Diary of a Contraband

“Diary of a Contraband: The Civil War Passage of a Black Sailor”
Lecture by William B. Gould IV at the Bellamy Mansion Museum

On November 13,the Bellamy Mansion Museum will host William B. Gould IV, a Charles A. Beardsley Professor of Law, Emeritus, at Stanford Law School, as he presents a lecture on Diary of a Contraband: The Civil War Passage of a Black Sailor, written by his great-grandfather William B. Gould I. The lecture will coincide with the dedication of a new state historic marker on the corner of Market and 5thstreets in Wilmington that honors the late William B. Gould I. The marker dedication will be held at 10:00 am.

Gould IV will discuss his book and its research process, and the story of his great-grandfather, William B. Gould I. Diary of a Contrabandis the only known diary of a black sailor during the Civil War who was also a former slave. “We are thrilled to welcome Dr. Gould back to Wilmington for the dedication of the state historic marker and for the lecture at the Bellamy Mansion Museum,” says Gareth Evans, executive director. “His family’s story is intertwined with the history of the Bellamy Mansion, and it is an honor to have him share the story of his ancestor in the same building that he helped construct.”


The book details the events of September 21, 1862, when twenty-two fugitive slaves boarded three small sailing boats from the docks on Orange Street in downtown Wilmington and rowed 28 nautical miles to the mouth of the Cape Fear River. The slaves’ goal was to reach the Union Navy’s blockading ships and thus gain freedom. William B. Gould I, one of the escapees, was a 24-year old plasterer owned by Nicholas Nixon who had recently finished work as a hired plasterer on the new home of Dr. John D. Bellamy at 503 Market Street.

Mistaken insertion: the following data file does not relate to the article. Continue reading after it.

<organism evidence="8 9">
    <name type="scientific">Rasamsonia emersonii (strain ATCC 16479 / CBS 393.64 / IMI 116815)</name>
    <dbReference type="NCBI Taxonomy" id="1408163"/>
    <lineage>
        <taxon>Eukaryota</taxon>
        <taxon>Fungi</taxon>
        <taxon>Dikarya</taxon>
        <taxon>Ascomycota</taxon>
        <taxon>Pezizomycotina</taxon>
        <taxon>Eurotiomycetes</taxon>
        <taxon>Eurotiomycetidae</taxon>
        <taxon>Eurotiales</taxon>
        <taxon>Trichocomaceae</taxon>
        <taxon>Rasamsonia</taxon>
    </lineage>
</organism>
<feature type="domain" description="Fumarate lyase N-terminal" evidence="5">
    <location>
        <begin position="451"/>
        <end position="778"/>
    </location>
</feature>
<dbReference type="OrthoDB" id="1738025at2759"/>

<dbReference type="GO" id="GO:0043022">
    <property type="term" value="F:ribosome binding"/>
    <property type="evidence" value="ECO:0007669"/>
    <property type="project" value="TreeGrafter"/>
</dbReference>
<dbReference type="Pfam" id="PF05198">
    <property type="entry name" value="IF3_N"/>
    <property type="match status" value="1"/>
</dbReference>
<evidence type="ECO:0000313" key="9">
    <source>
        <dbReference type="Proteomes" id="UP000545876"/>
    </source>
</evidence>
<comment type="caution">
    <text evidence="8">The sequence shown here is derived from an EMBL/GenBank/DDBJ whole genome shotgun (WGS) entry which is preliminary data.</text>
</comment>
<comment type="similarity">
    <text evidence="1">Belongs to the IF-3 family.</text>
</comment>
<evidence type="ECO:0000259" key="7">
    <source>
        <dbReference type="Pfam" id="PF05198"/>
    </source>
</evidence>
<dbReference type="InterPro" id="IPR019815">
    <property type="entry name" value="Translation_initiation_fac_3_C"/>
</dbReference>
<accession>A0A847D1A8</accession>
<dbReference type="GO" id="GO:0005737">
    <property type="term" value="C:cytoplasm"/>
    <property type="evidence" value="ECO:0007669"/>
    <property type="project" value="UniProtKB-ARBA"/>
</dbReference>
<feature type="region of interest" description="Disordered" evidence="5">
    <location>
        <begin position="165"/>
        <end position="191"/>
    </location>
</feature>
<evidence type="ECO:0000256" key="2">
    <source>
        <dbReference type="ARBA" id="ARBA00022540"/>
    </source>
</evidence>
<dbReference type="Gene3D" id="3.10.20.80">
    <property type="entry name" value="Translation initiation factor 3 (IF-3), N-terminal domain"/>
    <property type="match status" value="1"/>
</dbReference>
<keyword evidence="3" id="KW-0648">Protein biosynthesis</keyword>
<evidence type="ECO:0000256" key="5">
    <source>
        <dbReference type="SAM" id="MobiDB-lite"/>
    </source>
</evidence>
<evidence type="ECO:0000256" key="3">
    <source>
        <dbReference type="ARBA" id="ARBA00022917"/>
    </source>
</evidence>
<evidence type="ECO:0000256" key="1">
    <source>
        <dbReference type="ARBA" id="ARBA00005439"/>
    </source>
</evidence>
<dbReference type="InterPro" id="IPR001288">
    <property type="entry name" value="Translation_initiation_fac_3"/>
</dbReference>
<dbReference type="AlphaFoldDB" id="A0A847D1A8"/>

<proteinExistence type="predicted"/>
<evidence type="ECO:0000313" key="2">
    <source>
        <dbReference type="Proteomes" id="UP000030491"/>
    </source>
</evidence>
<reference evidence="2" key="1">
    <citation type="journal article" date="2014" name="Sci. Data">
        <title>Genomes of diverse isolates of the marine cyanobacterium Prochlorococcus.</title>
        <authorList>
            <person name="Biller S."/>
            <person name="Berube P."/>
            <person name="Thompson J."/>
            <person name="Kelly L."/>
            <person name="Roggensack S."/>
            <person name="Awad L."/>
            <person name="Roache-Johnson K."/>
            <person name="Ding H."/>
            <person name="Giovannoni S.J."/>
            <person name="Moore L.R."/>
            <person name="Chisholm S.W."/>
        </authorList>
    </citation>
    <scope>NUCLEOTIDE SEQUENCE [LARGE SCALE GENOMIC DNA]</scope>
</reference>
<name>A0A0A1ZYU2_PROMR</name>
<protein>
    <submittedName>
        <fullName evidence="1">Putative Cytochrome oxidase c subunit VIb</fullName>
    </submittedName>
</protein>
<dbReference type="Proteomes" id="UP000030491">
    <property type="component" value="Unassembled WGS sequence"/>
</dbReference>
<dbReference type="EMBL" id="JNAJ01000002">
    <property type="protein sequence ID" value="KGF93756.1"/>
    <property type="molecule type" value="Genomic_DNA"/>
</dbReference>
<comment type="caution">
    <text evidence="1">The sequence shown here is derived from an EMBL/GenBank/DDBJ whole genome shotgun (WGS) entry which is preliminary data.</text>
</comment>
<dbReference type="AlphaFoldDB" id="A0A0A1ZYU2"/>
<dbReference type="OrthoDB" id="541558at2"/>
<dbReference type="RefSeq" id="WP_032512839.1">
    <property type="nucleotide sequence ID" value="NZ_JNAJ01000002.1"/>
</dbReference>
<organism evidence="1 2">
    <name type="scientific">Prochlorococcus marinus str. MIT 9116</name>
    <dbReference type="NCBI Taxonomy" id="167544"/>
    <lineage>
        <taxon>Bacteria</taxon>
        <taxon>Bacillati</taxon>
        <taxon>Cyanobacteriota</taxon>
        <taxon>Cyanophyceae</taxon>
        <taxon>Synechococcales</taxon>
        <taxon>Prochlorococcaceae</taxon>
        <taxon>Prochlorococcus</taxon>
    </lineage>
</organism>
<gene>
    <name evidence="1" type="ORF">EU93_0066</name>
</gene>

Escapees aboard all three stolen boats ultimately were picked up by Union ships. William B. Gould I began writing a diary on  September 27, 1862, and he went on to serve aboard two ships in the U.S. Navy keeping up with a diary for the better part of three years–until his discharge on September 29, 1865. What is known of Gould’s life as an enslaved worker in Wilmington, the clandestine escape, and his daily life in the U.S. Navy is chronicled within its pages.  His diary provides a unique insight into the Maritime Underground Railroad and the day-to-day life of a former slave fighting to secure freedom for himself.

William B. Gould IV is a Charles A. Beardsley Professor of Law, Emeritus, at Stanford Law School. Gould has been an influential voice in worker–management relations for more than fifty years and played a critical role in bringing the 1994–95 baseball strike to its conclusion. He has arbitrated and mediated more than two hundred labor disputes. Gould also served as Special Advisor to the U.S. Department of Housing and Urban Development on project labor agreements. A critically acclaimed author of ten books and more than sixty law review articles, Professor Gould is the recipient of five honorary doctorates for his significant contributions to the fields of labor law and labor relations.

The lecture begins at 6:30 pm at the Bellamy Mansion Museum and is free to all attendees. There is a $5 suggested donation.